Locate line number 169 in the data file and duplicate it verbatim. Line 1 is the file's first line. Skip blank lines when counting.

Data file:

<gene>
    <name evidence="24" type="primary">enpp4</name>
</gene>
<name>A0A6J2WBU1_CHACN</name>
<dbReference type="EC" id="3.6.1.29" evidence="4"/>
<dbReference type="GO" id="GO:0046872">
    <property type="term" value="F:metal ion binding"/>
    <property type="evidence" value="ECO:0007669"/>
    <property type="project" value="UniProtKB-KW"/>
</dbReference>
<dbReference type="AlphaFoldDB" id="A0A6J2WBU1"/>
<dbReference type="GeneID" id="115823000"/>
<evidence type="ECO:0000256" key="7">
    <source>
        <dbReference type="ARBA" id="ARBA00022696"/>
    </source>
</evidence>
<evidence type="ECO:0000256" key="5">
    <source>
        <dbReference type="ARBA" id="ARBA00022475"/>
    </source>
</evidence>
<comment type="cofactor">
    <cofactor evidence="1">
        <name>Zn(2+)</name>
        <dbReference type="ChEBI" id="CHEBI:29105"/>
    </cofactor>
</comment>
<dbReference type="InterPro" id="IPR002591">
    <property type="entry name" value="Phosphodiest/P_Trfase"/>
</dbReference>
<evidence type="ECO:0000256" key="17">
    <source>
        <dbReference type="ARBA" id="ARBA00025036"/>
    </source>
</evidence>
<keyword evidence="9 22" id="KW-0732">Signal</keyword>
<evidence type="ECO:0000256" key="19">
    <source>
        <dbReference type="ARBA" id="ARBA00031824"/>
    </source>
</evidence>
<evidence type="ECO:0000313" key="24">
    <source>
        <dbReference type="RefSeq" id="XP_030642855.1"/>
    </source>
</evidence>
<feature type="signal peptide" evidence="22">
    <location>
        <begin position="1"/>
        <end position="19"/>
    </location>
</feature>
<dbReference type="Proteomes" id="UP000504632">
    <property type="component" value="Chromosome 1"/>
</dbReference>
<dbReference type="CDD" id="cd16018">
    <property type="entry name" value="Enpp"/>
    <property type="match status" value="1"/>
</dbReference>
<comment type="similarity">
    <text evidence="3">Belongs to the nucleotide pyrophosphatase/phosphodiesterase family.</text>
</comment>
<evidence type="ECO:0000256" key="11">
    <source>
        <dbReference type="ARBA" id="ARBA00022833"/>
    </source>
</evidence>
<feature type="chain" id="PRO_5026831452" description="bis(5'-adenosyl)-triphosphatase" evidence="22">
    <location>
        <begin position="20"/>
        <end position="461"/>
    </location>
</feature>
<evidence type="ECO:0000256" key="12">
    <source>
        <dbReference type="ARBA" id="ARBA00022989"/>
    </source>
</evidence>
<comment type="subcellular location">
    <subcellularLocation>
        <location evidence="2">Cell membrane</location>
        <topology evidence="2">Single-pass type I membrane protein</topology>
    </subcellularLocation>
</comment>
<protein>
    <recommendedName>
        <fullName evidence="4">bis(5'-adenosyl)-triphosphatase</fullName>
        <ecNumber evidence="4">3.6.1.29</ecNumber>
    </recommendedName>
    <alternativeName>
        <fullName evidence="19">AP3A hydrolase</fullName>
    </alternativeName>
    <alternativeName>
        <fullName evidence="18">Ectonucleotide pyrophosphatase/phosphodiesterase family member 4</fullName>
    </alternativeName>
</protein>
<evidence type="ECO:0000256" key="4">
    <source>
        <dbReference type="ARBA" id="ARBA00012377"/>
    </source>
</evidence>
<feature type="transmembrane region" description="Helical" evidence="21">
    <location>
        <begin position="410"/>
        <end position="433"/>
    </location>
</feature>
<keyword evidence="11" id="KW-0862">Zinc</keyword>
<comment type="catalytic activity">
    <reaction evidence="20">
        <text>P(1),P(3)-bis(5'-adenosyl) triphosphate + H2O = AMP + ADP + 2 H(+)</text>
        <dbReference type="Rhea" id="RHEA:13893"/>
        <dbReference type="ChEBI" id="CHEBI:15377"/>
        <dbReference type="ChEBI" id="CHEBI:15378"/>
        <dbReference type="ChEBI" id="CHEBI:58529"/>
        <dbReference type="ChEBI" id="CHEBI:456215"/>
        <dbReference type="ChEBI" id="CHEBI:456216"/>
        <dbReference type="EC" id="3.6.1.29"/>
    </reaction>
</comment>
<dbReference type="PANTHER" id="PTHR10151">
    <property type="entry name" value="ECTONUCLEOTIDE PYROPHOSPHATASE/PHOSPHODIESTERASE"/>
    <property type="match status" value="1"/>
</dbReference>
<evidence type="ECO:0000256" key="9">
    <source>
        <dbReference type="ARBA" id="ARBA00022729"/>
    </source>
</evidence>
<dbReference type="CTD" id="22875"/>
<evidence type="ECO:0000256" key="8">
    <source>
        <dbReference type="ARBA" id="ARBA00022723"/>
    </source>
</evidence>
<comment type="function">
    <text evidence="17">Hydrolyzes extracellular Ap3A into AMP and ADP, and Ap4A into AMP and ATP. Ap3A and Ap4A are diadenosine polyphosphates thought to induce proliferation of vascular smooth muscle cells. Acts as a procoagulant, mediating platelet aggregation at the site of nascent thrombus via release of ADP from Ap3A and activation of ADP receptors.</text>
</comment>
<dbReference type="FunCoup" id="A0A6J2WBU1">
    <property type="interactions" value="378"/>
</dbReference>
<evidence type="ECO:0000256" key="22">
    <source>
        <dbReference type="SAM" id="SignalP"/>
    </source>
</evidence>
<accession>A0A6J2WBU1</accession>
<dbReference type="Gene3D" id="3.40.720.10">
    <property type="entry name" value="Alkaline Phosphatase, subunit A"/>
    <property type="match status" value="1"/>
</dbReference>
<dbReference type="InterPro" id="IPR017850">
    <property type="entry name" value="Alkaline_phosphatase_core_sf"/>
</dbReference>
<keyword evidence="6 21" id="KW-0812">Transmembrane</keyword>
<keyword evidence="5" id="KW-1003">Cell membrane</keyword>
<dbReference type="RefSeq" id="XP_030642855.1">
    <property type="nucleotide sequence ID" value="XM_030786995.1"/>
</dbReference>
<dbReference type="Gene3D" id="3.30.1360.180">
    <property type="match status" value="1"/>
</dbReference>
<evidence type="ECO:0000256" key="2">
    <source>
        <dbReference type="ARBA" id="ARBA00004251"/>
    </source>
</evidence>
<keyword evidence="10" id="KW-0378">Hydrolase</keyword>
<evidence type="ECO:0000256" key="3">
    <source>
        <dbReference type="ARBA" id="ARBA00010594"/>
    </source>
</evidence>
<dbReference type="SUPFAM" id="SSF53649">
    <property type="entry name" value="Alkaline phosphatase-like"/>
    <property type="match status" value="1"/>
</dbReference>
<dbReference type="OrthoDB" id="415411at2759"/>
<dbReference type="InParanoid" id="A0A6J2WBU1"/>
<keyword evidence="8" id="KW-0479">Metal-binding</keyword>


<keyword evidence="10" id="KW-0378">Hydrolase</keyword>